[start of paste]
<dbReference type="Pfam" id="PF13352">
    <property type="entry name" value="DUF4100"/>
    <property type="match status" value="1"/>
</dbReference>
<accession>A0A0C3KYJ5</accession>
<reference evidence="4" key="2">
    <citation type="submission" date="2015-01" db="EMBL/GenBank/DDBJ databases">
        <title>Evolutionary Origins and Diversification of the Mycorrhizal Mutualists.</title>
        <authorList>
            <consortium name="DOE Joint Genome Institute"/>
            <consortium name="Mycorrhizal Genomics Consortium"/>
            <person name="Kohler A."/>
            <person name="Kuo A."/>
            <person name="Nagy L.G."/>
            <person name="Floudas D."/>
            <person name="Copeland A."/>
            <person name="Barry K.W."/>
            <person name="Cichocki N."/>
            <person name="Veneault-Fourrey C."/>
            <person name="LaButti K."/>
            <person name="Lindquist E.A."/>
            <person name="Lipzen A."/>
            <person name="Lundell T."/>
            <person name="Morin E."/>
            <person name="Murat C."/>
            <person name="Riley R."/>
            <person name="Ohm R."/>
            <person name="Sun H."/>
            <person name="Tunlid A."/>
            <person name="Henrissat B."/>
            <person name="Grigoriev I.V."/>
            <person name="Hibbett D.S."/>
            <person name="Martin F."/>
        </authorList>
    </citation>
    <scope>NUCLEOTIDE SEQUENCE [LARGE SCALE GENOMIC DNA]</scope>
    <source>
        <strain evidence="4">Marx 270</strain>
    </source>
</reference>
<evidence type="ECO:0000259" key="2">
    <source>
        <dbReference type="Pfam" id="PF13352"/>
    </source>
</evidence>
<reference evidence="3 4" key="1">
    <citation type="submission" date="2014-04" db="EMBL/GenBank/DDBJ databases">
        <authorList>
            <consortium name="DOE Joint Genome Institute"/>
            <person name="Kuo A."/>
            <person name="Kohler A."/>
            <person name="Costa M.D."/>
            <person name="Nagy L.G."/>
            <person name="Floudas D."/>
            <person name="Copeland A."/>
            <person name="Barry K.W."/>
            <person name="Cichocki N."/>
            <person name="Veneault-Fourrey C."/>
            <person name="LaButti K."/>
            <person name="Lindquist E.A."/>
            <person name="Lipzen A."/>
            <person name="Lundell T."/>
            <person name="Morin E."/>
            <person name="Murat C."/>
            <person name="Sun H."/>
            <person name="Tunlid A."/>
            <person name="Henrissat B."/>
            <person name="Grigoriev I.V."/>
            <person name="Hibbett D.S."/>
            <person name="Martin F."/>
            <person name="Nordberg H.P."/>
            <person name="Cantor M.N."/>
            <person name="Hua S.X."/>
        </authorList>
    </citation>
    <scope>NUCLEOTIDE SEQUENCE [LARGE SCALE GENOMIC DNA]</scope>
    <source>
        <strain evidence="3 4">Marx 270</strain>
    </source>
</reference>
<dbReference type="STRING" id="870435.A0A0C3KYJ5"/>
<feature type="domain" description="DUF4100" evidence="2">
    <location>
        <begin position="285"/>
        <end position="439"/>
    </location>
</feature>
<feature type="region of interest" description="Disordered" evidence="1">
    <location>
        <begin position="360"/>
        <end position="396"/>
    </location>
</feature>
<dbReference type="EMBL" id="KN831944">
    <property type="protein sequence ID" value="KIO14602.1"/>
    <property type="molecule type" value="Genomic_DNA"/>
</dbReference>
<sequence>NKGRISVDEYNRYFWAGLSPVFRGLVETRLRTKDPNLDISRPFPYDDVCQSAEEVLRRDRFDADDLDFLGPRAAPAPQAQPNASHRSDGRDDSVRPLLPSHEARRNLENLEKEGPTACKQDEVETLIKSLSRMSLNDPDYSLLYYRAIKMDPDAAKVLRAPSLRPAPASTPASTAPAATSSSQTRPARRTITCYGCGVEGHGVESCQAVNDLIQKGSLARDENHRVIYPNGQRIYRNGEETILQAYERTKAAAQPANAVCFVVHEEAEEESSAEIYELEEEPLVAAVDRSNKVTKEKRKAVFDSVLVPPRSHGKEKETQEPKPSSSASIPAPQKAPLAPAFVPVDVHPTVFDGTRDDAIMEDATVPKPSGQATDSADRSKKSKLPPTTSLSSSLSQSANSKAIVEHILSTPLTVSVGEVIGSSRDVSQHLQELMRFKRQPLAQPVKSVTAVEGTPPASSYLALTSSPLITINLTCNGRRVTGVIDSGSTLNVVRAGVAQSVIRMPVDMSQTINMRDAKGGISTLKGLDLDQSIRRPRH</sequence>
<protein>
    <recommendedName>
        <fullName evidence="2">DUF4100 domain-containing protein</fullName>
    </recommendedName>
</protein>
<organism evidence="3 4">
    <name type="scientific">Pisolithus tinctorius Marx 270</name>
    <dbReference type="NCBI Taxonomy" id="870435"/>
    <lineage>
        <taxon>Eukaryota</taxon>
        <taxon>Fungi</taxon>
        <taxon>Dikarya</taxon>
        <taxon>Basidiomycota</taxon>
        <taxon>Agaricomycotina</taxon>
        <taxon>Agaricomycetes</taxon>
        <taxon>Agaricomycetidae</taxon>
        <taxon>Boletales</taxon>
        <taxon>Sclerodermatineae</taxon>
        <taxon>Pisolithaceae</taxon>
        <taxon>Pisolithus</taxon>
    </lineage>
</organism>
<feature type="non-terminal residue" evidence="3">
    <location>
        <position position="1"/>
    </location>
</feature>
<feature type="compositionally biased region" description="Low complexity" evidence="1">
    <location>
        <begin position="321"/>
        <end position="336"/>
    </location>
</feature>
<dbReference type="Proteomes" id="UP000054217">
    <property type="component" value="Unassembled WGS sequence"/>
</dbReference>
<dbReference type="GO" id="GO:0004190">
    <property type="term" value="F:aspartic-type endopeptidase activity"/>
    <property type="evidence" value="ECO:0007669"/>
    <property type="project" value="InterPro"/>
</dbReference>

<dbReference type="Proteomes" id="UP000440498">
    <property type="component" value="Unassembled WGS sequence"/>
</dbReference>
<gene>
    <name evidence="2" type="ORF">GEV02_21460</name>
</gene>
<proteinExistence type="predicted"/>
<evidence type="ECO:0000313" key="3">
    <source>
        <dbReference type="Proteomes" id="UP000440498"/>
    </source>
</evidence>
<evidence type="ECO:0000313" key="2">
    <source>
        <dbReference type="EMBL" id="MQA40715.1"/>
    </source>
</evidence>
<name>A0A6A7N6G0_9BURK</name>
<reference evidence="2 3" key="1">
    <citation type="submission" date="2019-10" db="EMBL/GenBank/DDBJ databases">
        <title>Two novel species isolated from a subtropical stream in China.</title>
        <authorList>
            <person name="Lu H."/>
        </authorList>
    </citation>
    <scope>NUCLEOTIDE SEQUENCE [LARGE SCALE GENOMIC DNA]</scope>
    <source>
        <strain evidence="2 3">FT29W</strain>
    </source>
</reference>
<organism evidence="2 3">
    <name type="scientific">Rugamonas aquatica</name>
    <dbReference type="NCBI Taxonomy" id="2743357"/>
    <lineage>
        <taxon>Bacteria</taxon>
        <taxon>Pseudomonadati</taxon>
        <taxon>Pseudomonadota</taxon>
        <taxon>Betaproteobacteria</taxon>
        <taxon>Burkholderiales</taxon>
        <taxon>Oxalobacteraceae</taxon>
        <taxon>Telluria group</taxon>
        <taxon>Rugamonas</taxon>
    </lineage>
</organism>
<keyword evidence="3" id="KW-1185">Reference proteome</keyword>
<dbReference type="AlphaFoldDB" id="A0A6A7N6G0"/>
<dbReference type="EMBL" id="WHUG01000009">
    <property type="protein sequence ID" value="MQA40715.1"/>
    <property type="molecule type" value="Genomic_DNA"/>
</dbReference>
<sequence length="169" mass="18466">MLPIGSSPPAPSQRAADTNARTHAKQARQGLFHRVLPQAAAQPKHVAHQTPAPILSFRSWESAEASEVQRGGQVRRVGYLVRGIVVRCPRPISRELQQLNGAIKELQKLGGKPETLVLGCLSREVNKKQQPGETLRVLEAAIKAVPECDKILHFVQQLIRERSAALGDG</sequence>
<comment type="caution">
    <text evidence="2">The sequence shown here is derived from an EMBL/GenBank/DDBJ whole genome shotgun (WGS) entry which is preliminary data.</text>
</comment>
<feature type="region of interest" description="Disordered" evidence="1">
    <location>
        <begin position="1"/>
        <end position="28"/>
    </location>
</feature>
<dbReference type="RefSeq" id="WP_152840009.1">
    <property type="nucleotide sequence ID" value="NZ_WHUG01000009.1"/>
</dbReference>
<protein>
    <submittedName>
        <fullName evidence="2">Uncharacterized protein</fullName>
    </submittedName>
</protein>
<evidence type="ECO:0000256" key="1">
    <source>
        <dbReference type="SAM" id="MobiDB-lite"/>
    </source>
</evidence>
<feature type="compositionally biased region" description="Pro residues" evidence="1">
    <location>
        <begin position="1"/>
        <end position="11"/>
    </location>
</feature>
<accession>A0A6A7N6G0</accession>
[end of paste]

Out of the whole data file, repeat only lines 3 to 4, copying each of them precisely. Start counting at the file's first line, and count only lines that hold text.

    <property type="match status" value="1"/>
</dbReference>